The forgotten 50 per cent

By Sarah RaparoliLex KlerenMisch Pautsch Switch to German for original article

When data is missing, it not only creates a misrepresentation of scientific information, but also a distortion of the lives we all participate in. The gender data gap refers to a gender-related gap in data collection that can have negative consequences in several areas.

Apersonal insight into the research: this text has been in the planning stages for over a year. Not because the research or drafting was so time-consuming, but because seemingly no one wanted to talk to me about this issue, let alone had the problem on their radar. I had already conducted two interviews over a year ago. One was with a director of studies at the University of Luxembourg. Although I had – on request – sent some of them my questions in advance, he made it clear during our conversation that he was neither prepared nor did he know what I wanted to talk about. During the interview, I asked him a few times because I was not sure – or did not want to believe – that he really understood my questions. I left his office frustrated and questioning myself. "Is it not as big an issue as I assume? Am I too much in my little bubble and do not realise that it is not that important to talk and write about it?" were the questions that preoccupied me at the time.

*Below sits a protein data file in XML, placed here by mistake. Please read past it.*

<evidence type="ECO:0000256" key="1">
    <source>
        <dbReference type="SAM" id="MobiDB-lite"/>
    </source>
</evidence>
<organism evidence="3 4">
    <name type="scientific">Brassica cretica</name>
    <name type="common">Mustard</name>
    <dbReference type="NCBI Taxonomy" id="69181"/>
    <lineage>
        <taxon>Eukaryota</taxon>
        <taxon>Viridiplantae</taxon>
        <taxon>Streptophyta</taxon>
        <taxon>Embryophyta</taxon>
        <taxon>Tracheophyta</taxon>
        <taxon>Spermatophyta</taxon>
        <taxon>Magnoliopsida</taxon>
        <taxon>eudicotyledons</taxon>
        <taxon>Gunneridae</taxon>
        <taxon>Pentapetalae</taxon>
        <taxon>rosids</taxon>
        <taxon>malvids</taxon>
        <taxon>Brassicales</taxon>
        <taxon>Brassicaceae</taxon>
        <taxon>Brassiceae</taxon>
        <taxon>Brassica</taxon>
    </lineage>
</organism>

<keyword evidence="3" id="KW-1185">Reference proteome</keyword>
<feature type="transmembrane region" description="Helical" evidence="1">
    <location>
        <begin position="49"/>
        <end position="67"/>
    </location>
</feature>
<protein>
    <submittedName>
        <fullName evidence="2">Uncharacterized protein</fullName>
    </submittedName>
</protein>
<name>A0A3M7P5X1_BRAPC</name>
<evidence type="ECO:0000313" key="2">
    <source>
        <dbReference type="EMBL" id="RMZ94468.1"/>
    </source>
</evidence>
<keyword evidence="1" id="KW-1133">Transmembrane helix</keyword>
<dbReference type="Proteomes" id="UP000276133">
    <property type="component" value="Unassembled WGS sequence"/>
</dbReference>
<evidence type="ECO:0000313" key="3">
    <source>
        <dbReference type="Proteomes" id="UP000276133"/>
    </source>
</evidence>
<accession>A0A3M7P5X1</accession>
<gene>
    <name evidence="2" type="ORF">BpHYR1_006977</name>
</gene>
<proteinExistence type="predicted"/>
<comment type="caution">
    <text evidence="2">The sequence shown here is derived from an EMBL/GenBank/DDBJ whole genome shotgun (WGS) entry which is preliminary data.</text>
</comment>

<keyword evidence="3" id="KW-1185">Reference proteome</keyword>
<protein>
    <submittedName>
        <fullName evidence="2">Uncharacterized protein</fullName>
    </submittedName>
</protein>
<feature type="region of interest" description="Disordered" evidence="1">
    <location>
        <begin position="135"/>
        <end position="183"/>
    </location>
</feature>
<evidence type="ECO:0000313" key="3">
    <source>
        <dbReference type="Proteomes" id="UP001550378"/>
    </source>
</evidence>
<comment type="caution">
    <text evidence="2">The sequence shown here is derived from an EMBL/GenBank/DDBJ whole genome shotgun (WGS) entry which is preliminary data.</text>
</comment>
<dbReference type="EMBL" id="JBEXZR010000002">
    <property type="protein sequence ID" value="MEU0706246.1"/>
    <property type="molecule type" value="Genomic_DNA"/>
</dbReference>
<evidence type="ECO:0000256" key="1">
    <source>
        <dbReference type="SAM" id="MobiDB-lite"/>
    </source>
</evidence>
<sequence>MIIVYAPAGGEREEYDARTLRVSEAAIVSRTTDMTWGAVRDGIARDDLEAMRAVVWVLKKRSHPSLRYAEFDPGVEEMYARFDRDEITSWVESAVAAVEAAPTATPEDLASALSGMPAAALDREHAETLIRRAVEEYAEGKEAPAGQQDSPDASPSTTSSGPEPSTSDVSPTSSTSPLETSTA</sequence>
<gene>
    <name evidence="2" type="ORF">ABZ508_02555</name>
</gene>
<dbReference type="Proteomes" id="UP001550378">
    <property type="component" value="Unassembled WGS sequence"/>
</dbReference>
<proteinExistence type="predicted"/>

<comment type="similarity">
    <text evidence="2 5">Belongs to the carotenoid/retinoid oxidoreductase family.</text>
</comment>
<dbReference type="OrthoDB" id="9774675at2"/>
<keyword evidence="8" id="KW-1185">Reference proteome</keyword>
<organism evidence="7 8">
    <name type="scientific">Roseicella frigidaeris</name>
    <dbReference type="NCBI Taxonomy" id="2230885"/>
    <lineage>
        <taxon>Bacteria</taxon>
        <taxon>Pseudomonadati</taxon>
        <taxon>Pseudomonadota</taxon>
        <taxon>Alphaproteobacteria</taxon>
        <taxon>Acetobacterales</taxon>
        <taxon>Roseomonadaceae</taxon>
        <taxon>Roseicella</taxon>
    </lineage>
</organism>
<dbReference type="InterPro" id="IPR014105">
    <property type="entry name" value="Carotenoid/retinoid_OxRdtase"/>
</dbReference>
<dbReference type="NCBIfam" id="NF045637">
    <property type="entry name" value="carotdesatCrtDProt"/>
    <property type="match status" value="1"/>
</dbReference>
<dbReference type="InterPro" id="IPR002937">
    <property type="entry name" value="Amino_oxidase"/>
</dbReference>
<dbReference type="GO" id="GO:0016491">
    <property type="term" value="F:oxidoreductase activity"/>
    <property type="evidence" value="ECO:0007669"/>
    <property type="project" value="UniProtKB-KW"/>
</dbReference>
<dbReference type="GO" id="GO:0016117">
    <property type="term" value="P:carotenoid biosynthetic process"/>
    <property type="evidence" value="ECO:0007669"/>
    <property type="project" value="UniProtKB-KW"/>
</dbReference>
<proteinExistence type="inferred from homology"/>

The many posts from international media – and because the topic came up again in the editorial office – reinforced my belief that I was on the right track. "In medicine, men are the norm. That means for women: Misdiagnoses, wrong medication, and possibly higher mortality rates", wrote Fluter in June 2021. "Women are often forgotten or ignored when data is collected. The lack of consideration of gender differences in data collection is a subtle form of discrimination and can have fatal consequences for women", wrote Human Rights from Switzerland, also in June last year. What is meant is the gender data gap. Most people will be familiar with the gender pay gap, i.e. the difference between the average gross hourly wage of the sexes. Briefly, the gender data gap describes the lack of representation of data on a particular gender. This creates distortions in various areas, since vital information, which can be relevant not only medically but also economically or socially, is missing due to incomplete data collection.

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